|This is a beta module.
This module is still being developed and may still be missing some features and equipment options. It is playable and most of the content is there, but some final touches and fixes for minor bugs are still in the works. It is probably safe to buy unless you crave absolute fidelity and/or very few bugs.
Before the A-10 Thunderbolt II with its famous survivability and ridiculously large gun, there was the original: the P-47 Thunderbolt, famed for its survivability and ridiculously numerous guns. Also for its… ample frame, giving it the nickname the “Jug”. It is sometimes picked out as the beginning of the “bigger, faster, more heavily armed” trend that would characterise post-war aircraft developments for the next half-century, in spite of attempts (such as the F-16) to reverse course.
Very much unlike the A-10, however, the P-47 put a large focus on the fighter part of the equation, working double duty as a high-altitude escort aircraft, where it slowly supplanted the earlier P-38. This legendary aircraft is represented in DCS World with its bubble-canopied fighter-bomber ‘D’ variant.
The P-47D Thunderbolt (model D-30) represented in DCS comes with:
- A stonking great big turbocharged engine that is slightly less torque:y than the P-51D, but makes up for it by being more complex to manage, including multiple cooling systems and a couple extra engine levers to pull on.
- A still rather messy mid-war-style cockpit layout, with a fair amount of hidden levers and dials in odd places.
- Proper three-axis trim and simple toe brakes, making it easy to control both in the air and on the ground.
- Eight(!) Browning M2 machine guns and three bomb hardpoints for lots of overkill.
- Dive brakes for when trying to employ all that goodness makes you go too fast and compressibility locks up your controls.
The P-47D is labelled as Early Access in the store, but on first sight it can be difficult to determine exactly what is missing since it already does most of what one would expect. Even so, there are things that still await full completion:
- A full finalised 3D model and livery templates.
- Proper weapon implementation of rockets and bombs, especially the bomb damage model.
- Full force feedback implementation.
Flying the P‑47D Thunderbolt
The Jug as represented in DCS is very clearly a late-war variant, and the experience of flying it will be quite familiar to anyone who has flown the P-51D to any extent. It's a huge engine with wings, able to power itself out of a lot of awkward situations, and is for the most part very smooth-flying and easy to control. Even landing and manoeuvring on the ground is very similar to the Mustang due to having much the same wide-wheeled stance and sensible wheel-brake system.
It is when things get a bit more hairy that the two start to differentiate themselves. The P-47 does not exhibit the snap-roll tendencies of the P-51, but instead suffers from high-speed compressibility issues, much like the P-38 that it ended up replacing. It has an air-brake system of sorts to combat those control issues — an absolute necessity for the kind of dive-bombing attacks it was supposed to perform. The P-47 also sets itself apart in having a much more complex throttle quadrant and cooling system that has to be juggled properly to get the most out of the engine. For the most part, it follows the same general logic as the Mustang but the sheer amount of levers that can be pulled with the left hand requires a bit of mindfulness to not cook the engine at the most inopportune moment.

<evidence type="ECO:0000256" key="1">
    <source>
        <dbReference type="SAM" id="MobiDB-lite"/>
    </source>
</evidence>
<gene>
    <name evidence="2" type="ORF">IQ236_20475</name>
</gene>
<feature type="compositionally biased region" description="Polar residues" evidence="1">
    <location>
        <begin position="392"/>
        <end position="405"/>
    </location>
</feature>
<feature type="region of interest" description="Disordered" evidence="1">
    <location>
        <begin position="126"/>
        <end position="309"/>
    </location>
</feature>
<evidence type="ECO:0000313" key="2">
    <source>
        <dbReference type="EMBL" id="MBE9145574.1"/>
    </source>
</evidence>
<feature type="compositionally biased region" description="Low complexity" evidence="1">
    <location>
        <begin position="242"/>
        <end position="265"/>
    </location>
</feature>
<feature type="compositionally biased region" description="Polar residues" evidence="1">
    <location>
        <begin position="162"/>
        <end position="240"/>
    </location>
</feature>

Getting into the air
Like all full-sim aircraft, it has the RWinHome “cheat” keyboard shortcut that runs through the startup process for you, and the manual and Chuck's guide, linked below describe it in full.
The short version of it all is:
- Make sure the parking brake is on, or you'll end up in a hedge somewhere.
- Set up air filters, heating, and carburettor.
(Some of the controls may be hidden behind the bomb arming levers and hard to see.)
- Set up fuel flow and engine governor.
- Hand-pump some pressure into the hydraulics system to set up engine cowl flaps and the regular flaps.
- Electrics on, and engine cooling on.
- Prime the engine and ask the ground crew to give you a hand, then tell them to stay clear of the prop.
- Magnetos to “Both”, and then energize the starter for 15 seconds.
- Flip starter switch to “Engage” and set fuel mix to “Full rich” as the engine catches.
- Let the engine warm up while setting up all cockpit instruments.
- Release the parking brake and try to find your way to the runway while still avoiding the aforementioned hedge.
- Set flaps 20° (as indicated by the lines on the root of the flaps) and push the throttle to go-fast position, but not too go-fast — the P-47 is a big and heavy bird and will take its time to get off the ground. Trying to force the issue by throttling up just blows up the engine.
While the massive engine in the Jug takes a bit of work to get going, getting something out of its eight Brownings is a mercifully quick and easy process.
- Flip the gun safety switch to “Guns & Camera“ and turn up the gunsight rheostat on the electrics panel.
- Use the sight range dial and throttle twist grip to set up the desired wingspan and attack range.
- Choose between fixed and gyro sight using the tiny lever on the left side of the sight.
…and that's it.
Links and files
- Vehicle Size Chart for sight adjustments.
- Chuck's P‑47D Thunderbolt guide at Mudspike.
- DCS: P-47D Thunderbolt in the DCS shop.